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By Sarah Ward
October 11, 2016
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By Sarah Ward
October 11, 2016
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Been sailing the internet seas and plundering its illegal film bounties, movie pirates? Yarrr, well you just might find yourself at the centre of a new round of legal action. Australian film company Village Roadshow has revealed that their attempts to stamp out copyright theft will soon extend to suing individual infringers. If you've downloaded one of their flicks, yes, that could mean you.

No, this isn't another Dallas Buyers Club situation exactly, however if you're the swashbuckling type, you might receive a letter in the mail. Village Roadshow's new tactics involve going after repeat culprits and asking for a fee of around $300. "Not for a king's ransom but akin to the penalty for parking a car in a loading zone. If the price of an act of thievery is set at say $300, we believe most people will think twice," said Village Roadshow co-chief executive Graham Burke.

Deterrence, rather than punishment, is the aim here — and continuing to try to convince everyone that they should bite the bullet and pay to watch Game of Thrones. "Any revenue derived from this proposed legal program will be devoted to positive education on piracy," Burke continued. "I should also point out that it is our intent with this strategy that, should anyone be caught in the net who has dire health or difficult circumstances, we would waive the action providing they undertake not to infringe again."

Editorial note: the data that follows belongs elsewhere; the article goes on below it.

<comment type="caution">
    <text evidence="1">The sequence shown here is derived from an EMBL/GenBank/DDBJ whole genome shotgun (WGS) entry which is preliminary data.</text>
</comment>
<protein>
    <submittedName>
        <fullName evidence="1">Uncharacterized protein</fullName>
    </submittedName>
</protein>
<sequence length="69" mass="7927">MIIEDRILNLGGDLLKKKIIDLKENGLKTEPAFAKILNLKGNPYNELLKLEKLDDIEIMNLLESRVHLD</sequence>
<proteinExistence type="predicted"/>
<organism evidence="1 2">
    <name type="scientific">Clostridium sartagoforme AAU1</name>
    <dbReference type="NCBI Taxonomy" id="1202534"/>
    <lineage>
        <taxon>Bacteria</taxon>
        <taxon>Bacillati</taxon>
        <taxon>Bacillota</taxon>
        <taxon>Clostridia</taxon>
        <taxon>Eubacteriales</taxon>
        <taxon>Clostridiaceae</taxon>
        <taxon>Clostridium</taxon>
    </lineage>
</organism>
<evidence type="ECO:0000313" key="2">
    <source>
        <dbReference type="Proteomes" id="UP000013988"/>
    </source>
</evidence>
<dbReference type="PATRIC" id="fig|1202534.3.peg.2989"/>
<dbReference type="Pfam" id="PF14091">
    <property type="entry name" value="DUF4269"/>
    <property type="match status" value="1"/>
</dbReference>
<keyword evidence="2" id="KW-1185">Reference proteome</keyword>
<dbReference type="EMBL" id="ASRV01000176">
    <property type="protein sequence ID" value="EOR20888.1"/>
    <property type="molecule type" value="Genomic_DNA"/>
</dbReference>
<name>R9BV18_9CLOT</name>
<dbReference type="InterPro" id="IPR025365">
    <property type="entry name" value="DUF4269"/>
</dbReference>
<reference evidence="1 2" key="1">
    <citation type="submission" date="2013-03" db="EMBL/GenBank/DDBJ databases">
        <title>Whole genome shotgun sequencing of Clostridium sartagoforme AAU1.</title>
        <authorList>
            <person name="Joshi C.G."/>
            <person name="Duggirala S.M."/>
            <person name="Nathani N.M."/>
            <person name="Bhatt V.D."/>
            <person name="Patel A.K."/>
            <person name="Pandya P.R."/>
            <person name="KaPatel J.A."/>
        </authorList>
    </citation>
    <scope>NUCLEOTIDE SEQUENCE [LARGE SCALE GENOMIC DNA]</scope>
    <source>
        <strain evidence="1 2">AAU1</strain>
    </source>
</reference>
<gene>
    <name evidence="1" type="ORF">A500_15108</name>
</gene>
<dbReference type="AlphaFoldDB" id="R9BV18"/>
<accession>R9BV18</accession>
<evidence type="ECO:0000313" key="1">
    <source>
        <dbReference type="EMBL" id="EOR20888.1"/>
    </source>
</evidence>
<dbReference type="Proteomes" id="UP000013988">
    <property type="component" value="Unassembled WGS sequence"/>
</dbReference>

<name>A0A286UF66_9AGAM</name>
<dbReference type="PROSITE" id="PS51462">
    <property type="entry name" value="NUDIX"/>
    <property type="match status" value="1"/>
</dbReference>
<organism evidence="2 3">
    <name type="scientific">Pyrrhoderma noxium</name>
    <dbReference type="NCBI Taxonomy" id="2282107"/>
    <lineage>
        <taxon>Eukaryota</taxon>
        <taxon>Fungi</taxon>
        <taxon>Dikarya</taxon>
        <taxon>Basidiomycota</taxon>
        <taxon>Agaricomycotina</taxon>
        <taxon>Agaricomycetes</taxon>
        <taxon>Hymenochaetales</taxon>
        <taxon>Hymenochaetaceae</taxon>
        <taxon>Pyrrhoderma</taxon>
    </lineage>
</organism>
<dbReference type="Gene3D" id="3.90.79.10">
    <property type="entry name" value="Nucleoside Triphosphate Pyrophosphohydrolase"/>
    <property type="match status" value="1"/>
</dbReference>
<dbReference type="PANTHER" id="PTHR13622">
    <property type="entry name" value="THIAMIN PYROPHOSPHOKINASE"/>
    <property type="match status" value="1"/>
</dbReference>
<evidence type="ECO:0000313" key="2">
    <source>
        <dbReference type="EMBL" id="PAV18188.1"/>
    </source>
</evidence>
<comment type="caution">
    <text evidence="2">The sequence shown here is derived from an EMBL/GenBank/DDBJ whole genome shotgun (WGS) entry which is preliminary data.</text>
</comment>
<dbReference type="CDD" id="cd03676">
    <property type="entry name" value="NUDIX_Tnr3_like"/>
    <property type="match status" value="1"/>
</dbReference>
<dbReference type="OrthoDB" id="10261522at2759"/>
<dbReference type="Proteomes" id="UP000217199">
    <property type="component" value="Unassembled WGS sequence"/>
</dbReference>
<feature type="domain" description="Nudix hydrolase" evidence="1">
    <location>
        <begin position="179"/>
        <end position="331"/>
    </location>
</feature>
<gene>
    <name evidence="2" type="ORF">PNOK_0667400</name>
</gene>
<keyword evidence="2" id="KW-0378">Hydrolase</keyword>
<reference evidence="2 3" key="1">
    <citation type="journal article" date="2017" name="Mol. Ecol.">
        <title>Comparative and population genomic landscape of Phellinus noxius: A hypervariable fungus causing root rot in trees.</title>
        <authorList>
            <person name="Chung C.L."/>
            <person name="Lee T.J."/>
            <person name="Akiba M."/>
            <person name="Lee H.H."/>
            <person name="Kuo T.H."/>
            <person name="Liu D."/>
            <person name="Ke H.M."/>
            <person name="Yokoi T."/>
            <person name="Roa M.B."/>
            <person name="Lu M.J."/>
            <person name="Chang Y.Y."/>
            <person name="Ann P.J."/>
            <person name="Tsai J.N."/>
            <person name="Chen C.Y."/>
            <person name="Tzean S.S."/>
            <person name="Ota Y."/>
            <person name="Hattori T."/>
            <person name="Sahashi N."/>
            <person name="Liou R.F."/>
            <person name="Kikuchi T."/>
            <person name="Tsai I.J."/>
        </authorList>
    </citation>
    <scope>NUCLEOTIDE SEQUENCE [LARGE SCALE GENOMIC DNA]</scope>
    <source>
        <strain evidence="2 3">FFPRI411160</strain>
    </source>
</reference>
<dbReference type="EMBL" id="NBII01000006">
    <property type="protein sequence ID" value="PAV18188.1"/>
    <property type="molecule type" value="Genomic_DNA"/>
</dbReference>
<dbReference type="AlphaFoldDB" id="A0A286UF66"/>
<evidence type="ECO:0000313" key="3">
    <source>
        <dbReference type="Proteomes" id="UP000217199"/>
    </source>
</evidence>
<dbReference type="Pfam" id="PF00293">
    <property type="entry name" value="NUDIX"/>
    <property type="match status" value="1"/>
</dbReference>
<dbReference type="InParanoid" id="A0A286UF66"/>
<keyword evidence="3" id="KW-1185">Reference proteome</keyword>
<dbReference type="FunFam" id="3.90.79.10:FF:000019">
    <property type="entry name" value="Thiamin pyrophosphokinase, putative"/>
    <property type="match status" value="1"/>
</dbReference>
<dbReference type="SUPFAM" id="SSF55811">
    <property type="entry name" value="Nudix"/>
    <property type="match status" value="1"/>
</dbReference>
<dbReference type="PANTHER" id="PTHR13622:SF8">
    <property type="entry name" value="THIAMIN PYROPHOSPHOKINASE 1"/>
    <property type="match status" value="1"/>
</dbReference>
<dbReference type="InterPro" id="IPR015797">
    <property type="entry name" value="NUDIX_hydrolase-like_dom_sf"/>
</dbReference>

Just when the lawsuits will start wasn't announced, though Village Roadshow have a history of being active in the area, with the company initiating court action against movie streaming website SolarMovie earlier this year. Burke also holds the role of Creative Content Australia chair — aka the head of the film industry's anti-piracy arm — and advised that, once the precedent for blocking websites has been clearly established under Australia's current site-blocking legislation, "We will be ready to immediately bring another court action requesting the blocking of an additional 100 criminal sites."

The plan was revealed as part of a speech entitled 'The Piracy Plague', which was delivered at the Australian International Movie Convention on the Gold Coast this week. And no, the link between the Goldie and that other form of piracy wasn't lost on anyone. In fact, it was even mentioned. You can thank Johnny Depp, his dogs and Pirates of the Caribbean: Dead Men Tell No Tales for that, obviously.

Published on October 11, 2016 by Sarah Ward

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